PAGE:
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When I was selling radio so many years ago, my boss Pat Tocatlian would often remind me how “a No is better than a Maybe.” I apply the same principle to looking for work as an actor.  Maybe is a time waster, perhaps the King of Time Wasters.

I’ve met a few Maybes lately and I’m sure I’ll meet a few more in the weeks ahead. A Maybe comes as a phone call, email message, or even in person when talking to someone face-to-face. Maybe might say, “I know a role you would be perfect for.” Maybe might say, “I would love to have you be a part of this project.” Maybe tends to be seductive, and who doesn’t want to be seduced?

The trouble isn’t the Maybe. It’s how we react to the Maybe. There’s absolutely nothing wrong with someone telling you how you might get something. The trouble comes when we treat the Maybe as if it’s a Yes. We start making decisions prematurely, as if we’re ready to cross a bridge that hasn’t been built. If we’re very hasty, we start telling people we got the Maybe role before the decision is final, then have to look foolish when our friends and colleagues discover the role went to someone else.

During my first gig in Houston, producing a local talk show, I met an acting coach/manager with a young daughter who was working regularly in LA. They shared a terrific strategy following auditions. After each one, they simply said to themselves, “NEXT!”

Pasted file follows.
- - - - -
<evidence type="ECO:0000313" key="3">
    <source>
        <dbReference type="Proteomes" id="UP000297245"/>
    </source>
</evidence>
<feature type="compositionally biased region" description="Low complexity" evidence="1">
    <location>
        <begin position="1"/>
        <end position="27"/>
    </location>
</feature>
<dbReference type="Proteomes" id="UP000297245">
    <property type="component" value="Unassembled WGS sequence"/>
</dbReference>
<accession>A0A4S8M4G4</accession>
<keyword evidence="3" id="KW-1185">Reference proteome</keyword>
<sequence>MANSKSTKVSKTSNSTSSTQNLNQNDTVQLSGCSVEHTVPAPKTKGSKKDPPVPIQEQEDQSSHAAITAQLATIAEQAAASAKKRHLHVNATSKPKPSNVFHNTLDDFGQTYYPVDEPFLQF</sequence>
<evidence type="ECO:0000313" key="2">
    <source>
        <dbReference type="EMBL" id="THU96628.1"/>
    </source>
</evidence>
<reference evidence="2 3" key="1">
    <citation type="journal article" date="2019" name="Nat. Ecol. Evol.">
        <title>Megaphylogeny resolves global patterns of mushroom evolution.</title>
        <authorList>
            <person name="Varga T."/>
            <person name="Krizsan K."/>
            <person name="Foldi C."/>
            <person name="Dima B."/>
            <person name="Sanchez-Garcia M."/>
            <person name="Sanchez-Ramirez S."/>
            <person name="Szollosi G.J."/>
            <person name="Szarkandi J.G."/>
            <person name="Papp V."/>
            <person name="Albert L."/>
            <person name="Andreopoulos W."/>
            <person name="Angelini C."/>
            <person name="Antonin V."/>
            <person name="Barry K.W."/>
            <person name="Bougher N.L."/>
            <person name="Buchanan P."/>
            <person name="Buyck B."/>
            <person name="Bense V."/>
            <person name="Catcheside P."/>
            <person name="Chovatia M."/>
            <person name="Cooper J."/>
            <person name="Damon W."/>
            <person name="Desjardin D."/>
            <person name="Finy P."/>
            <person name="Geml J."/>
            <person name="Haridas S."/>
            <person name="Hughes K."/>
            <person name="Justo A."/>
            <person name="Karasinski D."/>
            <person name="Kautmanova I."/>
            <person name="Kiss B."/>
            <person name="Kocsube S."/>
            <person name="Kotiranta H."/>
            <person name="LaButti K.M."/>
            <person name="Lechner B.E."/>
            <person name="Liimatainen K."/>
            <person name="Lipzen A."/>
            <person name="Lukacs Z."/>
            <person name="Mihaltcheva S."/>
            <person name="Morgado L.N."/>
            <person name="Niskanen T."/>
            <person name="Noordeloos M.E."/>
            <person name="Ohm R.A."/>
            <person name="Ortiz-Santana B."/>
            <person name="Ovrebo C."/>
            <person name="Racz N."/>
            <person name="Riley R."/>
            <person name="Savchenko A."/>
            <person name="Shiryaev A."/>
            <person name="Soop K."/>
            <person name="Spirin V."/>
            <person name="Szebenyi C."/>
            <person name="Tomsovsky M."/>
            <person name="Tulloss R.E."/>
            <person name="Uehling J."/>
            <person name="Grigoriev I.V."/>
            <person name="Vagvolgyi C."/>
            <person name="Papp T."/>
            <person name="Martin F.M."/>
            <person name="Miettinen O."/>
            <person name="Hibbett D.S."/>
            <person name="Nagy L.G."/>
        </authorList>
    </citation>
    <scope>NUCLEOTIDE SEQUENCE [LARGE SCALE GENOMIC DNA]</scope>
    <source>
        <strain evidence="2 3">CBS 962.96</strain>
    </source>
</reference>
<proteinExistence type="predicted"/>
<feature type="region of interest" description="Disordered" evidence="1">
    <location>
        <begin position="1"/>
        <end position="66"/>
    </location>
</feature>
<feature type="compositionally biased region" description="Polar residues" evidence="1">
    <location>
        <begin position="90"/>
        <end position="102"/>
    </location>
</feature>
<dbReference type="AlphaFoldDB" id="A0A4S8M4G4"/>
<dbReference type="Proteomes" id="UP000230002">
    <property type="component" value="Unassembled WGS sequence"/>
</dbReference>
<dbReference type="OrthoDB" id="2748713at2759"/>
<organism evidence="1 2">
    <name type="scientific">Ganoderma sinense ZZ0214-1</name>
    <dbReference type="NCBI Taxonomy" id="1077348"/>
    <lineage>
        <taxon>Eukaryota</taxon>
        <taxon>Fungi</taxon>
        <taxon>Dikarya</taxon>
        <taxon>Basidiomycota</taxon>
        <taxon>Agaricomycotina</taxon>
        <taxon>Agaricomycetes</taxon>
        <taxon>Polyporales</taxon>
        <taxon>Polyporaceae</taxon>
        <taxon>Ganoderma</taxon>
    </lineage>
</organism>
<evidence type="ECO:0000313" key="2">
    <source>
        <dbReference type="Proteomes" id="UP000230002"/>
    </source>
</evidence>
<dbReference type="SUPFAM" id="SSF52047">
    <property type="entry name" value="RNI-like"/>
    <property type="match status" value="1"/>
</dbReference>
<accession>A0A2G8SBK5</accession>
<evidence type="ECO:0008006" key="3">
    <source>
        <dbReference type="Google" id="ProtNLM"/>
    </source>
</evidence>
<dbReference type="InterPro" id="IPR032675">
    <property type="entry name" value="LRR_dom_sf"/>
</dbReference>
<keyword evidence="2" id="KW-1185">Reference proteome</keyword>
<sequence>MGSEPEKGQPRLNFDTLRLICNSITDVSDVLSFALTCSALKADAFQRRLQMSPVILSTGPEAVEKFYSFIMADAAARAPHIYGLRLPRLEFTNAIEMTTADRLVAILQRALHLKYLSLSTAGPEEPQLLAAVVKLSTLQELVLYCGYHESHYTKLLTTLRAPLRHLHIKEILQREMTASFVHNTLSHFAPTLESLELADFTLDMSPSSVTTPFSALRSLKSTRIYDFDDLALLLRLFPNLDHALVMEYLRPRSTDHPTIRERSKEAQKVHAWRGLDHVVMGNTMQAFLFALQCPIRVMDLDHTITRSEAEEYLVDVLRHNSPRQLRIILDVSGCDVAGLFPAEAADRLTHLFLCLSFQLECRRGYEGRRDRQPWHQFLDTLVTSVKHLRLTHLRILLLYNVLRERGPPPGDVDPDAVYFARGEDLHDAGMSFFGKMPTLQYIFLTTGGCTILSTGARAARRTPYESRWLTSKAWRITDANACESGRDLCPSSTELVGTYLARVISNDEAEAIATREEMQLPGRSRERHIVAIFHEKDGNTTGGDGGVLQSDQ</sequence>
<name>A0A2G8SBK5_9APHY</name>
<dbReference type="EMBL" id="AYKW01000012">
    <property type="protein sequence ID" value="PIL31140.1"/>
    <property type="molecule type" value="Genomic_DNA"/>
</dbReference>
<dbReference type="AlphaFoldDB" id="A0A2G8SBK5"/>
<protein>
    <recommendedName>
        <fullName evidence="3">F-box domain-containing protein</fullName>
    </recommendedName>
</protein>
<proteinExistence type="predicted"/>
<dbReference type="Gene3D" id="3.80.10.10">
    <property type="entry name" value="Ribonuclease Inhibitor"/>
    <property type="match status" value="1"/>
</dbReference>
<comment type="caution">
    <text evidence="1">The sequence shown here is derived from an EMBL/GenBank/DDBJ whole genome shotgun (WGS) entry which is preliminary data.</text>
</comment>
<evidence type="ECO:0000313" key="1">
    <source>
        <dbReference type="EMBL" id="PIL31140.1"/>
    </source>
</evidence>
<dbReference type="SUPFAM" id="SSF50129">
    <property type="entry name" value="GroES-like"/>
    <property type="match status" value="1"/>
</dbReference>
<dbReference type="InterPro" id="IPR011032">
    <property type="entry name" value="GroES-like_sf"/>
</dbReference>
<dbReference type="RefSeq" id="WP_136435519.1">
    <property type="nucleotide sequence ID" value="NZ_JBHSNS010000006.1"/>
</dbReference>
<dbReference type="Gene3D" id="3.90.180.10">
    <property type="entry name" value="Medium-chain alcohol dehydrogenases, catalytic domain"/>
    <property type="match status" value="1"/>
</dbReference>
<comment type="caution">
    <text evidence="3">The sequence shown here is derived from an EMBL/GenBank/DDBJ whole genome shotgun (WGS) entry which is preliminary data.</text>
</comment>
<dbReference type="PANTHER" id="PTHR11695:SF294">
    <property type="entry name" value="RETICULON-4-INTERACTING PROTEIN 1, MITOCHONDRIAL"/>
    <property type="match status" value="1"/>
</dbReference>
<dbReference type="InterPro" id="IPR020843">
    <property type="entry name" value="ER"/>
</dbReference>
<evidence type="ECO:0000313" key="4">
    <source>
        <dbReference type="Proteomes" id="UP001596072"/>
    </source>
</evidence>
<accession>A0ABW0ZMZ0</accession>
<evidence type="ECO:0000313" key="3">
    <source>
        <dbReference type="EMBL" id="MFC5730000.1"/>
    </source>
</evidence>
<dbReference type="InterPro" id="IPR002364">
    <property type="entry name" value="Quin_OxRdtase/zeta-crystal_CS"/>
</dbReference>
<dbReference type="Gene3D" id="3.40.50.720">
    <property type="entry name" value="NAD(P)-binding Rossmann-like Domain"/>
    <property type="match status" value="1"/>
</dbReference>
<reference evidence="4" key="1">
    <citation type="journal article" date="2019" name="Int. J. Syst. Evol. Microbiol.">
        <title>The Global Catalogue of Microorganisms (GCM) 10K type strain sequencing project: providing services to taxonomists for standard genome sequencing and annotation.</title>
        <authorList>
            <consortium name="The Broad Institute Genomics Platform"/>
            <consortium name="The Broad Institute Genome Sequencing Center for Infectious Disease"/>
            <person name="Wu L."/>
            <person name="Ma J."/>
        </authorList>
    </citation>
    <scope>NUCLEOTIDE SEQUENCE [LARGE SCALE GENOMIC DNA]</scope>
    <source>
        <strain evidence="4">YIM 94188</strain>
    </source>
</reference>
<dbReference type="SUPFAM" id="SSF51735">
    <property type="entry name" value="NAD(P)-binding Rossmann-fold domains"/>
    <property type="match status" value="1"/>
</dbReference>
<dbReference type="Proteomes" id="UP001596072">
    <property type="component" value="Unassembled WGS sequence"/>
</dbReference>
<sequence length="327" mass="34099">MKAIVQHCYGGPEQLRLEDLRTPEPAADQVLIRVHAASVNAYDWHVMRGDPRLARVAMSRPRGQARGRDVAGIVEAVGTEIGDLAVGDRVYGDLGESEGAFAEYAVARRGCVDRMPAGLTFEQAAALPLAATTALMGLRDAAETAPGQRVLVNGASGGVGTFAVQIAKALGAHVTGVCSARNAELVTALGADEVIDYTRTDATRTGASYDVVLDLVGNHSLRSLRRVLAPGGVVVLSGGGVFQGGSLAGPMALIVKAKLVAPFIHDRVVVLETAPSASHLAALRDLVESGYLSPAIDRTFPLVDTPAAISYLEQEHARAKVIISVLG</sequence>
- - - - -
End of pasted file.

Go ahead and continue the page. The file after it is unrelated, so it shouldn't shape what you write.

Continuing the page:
The word “NEXT!” was used to remind them to keep moving forward rather than holding their collective breath and wondering how the casting would play out. It stuck with me as a sensible choice. I could even visualize an actor desperately waiting outside the casting room for days hoping to find out he booked the role instead of moving on and keeping his focus on the opportunities ahead of him.

When I finish with auditions, there is still a lingering thought about whether I booked the role or not. I let it stay briefly, then I kick it out. I don’t want to dwell on it too long. As someone who auditions A LOT, I would be left with lingering thoughts seven days a week and no one has time for that kind of nonsense.

It can be challenging when I run into other actors who had the same audition, and they ask me if I’ve heard anything. I start to replay the audition in my head and want to fix any mistakes after the fact. But I quickly let it go and find myself feeling happy for anyone who managed to get a callback and the eventual booking.

Perhaps that’s where the feeling of being at peace comes in. Celebrating another actor’s success is a quick way to avoid feeling negative about our own experience with a particular commercial, film or TV opportunity.  Maybes will come and go but dwelling on roles lost and out of our reach can turn actors into self-destructive creatures. And maybe I’m wrong, but becoming bitter doesn’t seem to be an ideal way to build a career in any industry.

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